We Need to Talk About Disability and the ‘Marriage Penalty’

By Carolanne Monteleone: For Complete Post, Click Here…

The Marriage Penalty

Most government assistance programs are income-driven and you only qualify if you make below a certain annual income. If you receive Supplemental Security Income (SSI) and Medicare, you’re cut off once you get married. It’s important to note that I am not talking about Social Security Disability Insurance (SSDI) which has a whole different set of rules.

After you’re married, your spouse’s income is counted as yours and disqualifies you from assistance. Earned income (any money you make) and unearned income (any money your spouse makes) both factor into what you receive for SSI and your Medicaid eligibility. So, if your spouse works, you become ineligible for assistance. That means no more monthly checks to help you pay for daily necessities, rent, food, etc. and no more insurance through Medicare and Medicaid, even if your spouse doesn’t have insurance. How can the government cut someone off from a program they obviously need and rely on?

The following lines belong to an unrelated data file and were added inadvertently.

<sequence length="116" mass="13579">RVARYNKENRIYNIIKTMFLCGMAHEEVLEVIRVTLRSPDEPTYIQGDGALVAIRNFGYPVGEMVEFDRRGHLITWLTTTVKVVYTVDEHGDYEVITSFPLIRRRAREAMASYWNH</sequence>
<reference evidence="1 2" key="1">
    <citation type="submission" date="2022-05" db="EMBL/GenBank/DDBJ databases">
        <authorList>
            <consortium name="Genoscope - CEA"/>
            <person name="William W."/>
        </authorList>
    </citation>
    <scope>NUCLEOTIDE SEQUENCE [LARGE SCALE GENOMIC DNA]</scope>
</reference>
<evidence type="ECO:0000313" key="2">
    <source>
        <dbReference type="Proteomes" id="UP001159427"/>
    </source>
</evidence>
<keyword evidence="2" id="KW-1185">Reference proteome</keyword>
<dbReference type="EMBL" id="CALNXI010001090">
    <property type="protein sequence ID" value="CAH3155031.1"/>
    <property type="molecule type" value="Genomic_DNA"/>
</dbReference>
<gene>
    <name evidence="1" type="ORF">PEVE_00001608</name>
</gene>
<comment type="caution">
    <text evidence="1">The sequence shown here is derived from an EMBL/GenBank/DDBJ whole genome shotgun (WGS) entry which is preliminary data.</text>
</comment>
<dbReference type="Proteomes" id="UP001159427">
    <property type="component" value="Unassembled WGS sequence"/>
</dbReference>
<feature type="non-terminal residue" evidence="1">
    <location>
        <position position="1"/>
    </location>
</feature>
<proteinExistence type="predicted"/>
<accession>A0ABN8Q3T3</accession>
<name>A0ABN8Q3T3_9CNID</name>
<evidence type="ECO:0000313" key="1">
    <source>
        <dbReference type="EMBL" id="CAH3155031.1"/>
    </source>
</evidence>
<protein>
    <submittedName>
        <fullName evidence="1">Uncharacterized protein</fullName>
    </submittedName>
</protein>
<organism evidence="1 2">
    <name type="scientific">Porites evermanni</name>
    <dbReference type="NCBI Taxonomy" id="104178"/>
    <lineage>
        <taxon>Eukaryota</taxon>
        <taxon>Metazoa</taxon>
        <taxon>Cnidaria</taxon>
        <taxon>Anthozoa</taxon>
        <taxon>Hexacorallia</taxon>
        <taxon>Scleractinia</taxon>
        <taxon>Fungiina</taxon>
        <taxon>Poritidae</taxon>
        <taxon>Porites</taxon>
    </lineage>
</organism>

Marriage or Healthcare: Pick One

This financial burden creates an unimaginable amount of stress on a couple. As a disabled person, you must make a choice: be legally married to the love of your life and be straddled with an obscene amount of medical bills forever, or never marry and continue to receive assistance. Most couples don’t have the privilege of making that choice. It’s simply impossible to pay out of pocket what was once covered by SSI, Medicare and/or Medicaid. Unless your spouse is incredibly wealthy and can afford the thousands of dollars each month in related medical bills, losing assistance is crushing.

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